I first started questioning when I was fairly young, probably elementary age. The question: why was Judas Iscariot punished when 'Satan entered him'? That bothered me for years. I added other questions to my list as I grew, and then, while in college, began reading George MacDonald, C.S. Lewis's self-described mentor. I love his writing! He was my first introduction to what some call 'universalism' -- though MacDonald himself never used those words. But he was kicked out of a number of churches (he was a pastor) because of his nontraditional beliefs. And he wrote so many wonderful sermons about the all-encompassing love of God....
All these thoughts and questions came to a head when a colleague of mine gave me a book about hell. I can't remember the title, but the gist of the book was that this woman visited hell with Jesus as her guide. There she saw horrible things, of course. But the thing that struck me -- and at this point I stopped reading the book -- was when this woman saw another woman, a tormented woman. The tormented woman called out to Jesus and said (I'm paraphrasing, of course), "master, please forgive me. I regret everything I ever did against you. Please! Even death and oblivion would be enough for me." In this book, Jesus turned to the other woman and said, "It's too late. You can't run to me after the deadline and expect forgiveness." The message was that there's a time limit on forgiveness...well, needless to say, that's all it took for me.
I realized I utterly and wholly believe in a God, Yahweh, who loves unconditionally. And that doesn't leave any room for the traditional hell -- once I realized that's how I believed, I saw many passages in the Bible that supported my new thoughts. One of the key passages for me is I Corinthians 15:22: "For as in Adam all die,so also in Chris all shall be made alive."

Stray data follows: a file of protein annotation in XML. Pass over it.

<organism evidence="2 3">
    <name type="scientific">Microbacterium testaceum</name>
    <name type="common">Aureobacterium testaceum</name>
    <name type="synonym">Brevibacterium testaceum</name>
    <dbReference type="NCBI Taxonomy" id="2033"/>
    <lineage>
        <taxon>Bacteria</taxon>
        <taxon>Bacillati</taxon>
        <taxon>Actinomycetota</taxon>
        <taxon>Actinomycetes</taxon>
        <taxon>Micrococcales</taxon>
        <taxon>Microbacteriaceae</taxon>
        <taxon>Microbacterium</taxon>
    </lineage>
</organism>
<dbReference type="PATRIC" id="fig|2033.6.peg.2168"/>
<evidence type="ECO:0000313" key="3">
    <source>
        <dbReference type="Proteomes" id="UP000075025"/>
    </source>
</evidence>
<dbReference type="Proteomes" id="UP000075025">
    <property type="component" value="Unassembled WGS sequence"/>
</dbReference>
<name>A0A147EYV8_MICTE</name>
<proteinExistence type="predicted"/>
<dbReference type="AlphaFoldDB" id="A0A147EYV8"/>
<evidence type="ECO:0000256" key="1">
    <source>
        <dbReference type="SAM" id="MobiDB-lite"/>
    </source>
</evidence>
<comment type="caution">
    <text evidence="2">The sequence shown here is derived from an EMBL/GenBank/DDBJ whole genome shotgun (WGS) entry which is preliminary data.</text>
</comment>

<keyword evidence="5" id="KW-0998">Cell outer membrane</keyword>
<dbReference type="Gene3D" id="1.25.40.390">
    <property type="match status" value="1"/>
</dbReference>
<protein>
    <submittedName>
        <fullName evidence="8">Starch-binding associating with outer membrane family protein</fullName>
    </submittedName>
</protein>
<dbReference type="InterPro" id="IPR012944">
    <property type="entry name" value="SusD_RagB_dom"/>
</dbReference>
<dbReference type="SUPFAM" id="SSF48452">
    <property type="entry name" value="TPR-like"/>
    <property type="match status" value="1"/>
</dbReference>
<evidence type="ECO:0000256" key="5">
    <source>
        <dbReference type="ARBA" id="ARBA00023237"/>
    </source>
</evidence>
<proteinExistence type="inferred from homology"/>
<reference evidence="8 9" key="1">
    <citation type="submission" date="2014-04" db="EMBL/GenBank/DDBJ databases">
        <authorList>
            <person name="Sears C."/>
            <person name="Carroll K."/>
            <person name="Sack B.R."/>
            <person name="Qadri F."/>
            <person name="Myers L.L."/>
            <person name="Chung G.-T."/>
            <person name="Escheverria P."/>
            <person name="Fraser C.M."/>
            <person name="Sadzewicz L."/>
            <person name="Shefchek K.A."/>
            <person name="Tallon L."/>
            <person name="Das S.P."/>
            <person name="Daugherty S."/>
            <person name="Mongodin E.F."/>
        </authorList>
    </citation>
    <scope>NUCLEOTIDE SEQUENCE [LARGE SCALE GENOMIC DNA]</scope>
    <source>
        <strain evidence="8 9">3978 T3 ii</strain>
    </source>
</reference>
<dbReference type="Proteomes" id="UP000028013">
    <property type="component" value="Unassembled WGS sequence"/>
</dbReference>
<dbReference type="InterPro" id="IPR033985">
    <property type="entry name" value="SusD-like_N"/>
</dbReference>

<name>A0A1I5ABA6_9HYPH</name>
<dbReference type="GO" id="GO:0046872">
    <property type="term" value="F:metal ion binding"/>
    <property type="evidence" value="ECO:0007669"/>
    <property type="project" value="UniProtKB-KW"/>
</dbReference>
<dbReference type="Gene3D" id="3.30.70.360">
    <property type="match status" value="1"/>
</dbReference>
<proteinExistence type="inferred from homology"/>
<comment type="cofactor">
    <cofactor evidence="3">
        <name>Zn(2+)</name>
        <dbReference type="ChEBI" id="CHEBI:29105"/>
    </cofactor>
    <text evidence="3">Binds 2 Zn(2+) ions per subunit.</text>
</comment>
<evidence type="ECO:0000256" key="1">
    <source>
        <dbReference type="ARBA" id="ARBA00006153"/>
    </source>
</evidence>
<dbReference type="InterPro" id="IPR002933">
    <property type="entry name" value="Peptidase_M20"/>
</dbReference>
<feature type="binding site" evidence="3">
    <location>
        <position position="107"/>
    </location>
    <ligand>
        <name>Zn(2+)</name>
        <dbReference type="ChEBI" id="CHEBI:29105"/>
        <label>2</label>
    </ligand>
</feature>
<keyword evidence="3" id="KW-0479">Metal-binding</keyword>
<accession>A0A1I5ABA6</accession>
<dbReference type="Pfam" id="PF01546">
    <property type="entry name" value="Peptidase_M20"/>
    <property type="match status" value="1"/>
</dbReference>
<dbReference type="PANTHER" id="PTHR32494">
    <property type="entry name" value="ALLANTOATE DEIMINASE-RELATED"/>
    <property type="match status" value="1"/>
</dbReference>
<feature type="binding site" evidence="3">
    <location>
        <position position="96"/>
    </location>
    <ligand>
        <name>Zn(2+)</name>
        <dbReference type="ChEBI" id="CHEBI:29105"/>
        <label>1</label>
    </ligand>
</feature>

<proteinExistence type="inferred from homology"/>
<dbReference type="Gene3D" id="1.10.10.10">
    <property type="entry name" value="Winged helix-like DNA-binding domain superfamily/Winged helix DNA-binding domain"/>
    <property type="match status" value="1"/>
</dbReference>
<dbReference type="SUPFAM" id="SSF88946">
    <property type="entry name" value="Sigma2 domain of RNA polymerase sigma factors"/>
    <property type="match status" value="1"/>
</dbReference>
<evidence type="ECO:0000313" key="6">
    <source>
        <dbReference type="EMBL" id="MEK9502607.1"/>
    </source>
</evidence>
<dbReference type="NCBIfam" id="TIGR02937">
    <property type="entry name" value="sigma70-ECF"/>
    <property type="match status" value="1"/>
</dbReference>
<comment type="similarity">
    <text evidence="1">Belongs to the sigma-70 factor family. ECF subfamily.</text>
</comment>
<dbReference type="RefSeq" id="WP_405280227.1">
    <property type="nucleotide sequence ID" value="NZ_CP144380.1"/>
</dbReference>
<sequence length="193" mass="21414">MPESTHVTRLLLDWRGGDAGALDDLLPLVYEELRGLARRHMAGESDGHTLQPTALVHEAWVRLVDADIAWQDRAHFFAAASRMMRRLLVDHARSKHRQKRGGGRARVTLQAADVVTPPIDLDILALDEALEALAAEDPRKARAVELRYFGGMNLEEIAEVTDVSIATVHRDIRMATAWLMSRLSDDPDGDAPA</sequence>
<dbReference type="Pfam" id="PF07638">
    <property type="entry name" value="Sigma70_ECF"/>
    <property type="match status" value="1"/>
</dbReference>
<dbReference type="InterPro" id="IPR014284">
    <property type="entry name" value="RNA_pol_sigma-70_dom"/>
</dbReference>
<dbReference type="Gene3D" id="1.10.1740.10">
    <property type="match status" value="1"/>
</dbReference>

The amazing thing about faith is the passion it produces, I think. Boy, did I discover that! Naive as I was when I first made these new discoveries about my own faith, I immediately began sharing them with others. Who didn't want to hear them. Now, I'm not saying anything against people who don't want to hear something different than what they are used to -- or even something that to them is heresy (which this apparently was). But in relating my experiences of faith, I have to include this reaction -- we were asked to leave the church (we being my entire family). The pastor and others agree to a discussion on the matter, but when they couldn't refute what we said (and it's all semantics, anyway -- as they say, the devil can use the Bible for his means, as well), they asked us to leave. so we did.
It was hardest on my mom, who had many close friends in the church -- most of whom, I might add, turned their backs on her. It was an eye-opener to me -- not that people can be cruel, for that's inherent; but that people would turn their backs on something concrete like friendship for something nebulous, like faith. It's been 15 years since this happened, and I feel my faith has only grown, although I no longer attend church.
so as we enter this precious season, I'm reminded of Christmas as a child, where church and traditional Christianity were at the core...do I miss it? Sometimes. It was a very comforting place to be, as long as I ignored those little niggling questions. And I think anyone who has experienced it will agree that the power of worship is awesome -- you can worship alone, of course, but joining your voice with many is...indescibable. Would I return? Of course not. I'm pleased that so many can find their faith in the church, surrounded by those who think as they do, for the most part. It's nice to see the joy they give one another. But Yahweh is gracious, and He has given me great joy in other areas, areas I would never have suspected back then. Faith is ever-growing, ever-changing, ever-seeking...I am honored to be allowed a portion of it at all.
Merry Christmas, everyone!